First and foremost, my thoughts are with those impacted by COVID-19. This has been a challenging time, and some are facing greater challenges than others. I hope brighter days are ahead. Alas, the economic headwinds we are facing have caused investment markets to swoon and the Federal Reserve to lower interest rates to near zero. For those who have the means, stock market volatility and low interest rates create estate planning opportunities. Here are four examples:
1. Grantor Retained Annuity Trusts
Grantor Retained Annuity Trusts (GRATs) are an effective strategy for transferring wealth to the next generation. A GRAT involves the grantor (usually the parent) transferring wealth into a short-term irrevocable trust (2-10 years for example) while retaining an annuity repayment of most or all of the principal. When the GRAT term expires the leftover asset is the beneficiaries. The IRS assumes that the trust assets will generate a return based on a predetermined interest rate, the Sec. 7520 rate. Think of the 7520 rate as a hurdle, any appreciation beyond the 7520 rate passes to the beneficiary. GRATs are especially attractive right now, given the 7520 rate is so low. The August 2020 7520 rate is .49%. A GRAT is an excellent way to gift to the next generation with potentially little to no gift tax.
2. Low-interest-rate Loans
Do the kids need money for a house or a business? Instead of giving the money outright, family loans are an option. Tax code requires most loans be made with a minimum amount of interest, the "applicable federal rate" or AFR. As you might have guessed, AFRs are quite low now. Family loans are good if you want your child to have some "skin in the game" or want your child to be responsible with the funds. I encourage you to speak to a qualified professional beforehand, as a properly structured family loan requires a repayment schedule, appropriate interest rate, and other details.
3. Gifting stock
If you have securities in your portfolio that may have lost value, gifting those shares to your child may make sense. Any appreciation in the future is in the child's estate, not yours. Or you might be inclined to gift stock that has a low tax-basis. This way if your son or daughter sells the stock, they do so in their tax bracket, not yours. (Assuming your children are in a lower tax bracket and they file their own tax return.) You must weigh this with the "step-up in basis" rule, where children can inherit stock with a date of death value. This may cause less of a tax headache when they sell.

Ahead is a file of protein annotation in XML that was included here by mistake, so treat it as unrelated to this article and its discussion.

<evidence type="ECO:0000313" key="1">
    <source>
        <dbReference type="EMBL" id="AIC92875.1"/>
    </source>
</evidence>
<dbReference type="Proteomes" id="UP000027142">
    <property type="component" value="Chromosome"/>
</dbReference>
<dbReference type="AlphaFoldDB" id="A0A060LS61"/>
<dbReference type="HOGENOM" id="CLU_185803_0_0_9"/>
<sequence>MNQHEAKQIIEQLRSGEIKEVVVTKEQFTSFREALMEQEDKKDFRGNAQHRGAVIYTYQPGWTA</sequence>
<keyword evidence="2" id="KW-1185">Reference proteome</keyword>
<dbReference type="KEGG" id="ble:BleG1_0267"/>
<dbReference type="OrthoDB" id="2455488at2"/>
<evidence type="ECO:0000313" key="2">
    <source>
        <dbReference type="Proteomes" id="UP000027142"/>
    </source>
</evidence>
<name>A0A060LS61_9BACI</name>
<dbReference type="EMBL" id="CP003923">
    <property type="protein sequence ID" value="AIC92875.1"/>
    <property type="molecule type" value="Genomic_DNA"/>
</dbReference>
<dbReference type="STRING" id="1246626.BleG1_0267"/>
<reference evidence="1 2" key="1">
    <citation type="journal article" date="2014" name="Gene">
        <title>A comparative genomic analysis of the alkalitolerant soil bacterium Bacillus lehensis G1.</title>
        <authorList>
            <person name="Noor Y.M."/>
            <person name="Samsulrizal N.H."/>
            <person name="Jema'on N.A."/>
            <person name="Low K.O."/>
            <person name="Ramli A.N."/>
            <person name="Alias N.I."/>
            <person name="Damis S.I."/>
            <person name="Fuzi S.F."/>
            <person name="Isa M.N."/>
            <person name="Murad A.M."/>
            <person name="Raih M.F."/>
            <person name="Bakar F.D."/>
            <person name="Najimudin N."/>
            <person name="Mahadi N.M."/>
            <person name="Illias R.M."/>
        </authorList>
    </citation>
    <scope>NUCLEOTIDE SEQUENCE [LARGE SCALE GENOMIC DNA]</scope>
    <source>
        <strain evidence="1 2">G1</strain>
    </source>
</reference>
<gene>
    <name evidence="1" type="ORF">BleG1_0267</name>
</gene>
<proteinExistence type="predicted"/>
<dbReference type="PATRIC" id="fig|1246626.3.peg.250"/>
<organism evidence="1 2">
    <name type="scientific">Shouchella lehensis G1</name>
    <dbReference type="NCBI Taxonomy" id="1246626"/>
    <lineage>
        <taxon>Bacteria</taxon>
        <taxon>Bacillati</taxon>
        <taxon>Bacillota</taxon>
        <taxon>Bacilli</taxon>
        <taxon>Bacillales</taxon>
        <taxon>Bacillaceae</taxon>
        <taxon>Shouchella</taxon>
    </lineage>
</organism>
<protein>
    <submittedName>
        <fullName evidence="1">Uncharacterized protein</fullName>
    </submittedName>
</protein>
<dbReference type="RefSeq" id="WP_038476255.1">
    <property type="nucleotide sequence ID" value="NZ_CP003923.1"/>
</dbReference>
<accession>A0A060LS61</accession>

Gifting stock has non-tangible benefits as well. I have a client who gifts his son small amounts of various stocks. They regularly communicate with each other about the stock's growth prospects and whether to keep or sell. Both find it time well spent, except when the other is right.
4. Roth Conversions
If your IRA has lost money due to market volatility and you envision being in a lower tax bracket in the future, converting a traditional IRA to a Roth may make sense. The drawback is the full amount of the IRA converted is included in your taxable income. For those in a high tax bracket, that is a major disadvantage. I find running the numbers and seeing how converting to a Roth or not impacts a retirement over time helps. For some, the numbers bear it out - a conversion makes sense while for others the crossover point may never be reached.
Market volatility and lower interest rates may be unsettling for some, but for the right investor, the estate and financial planning strategies mentioned here represent an opportunity to make lemonade out of lemons.
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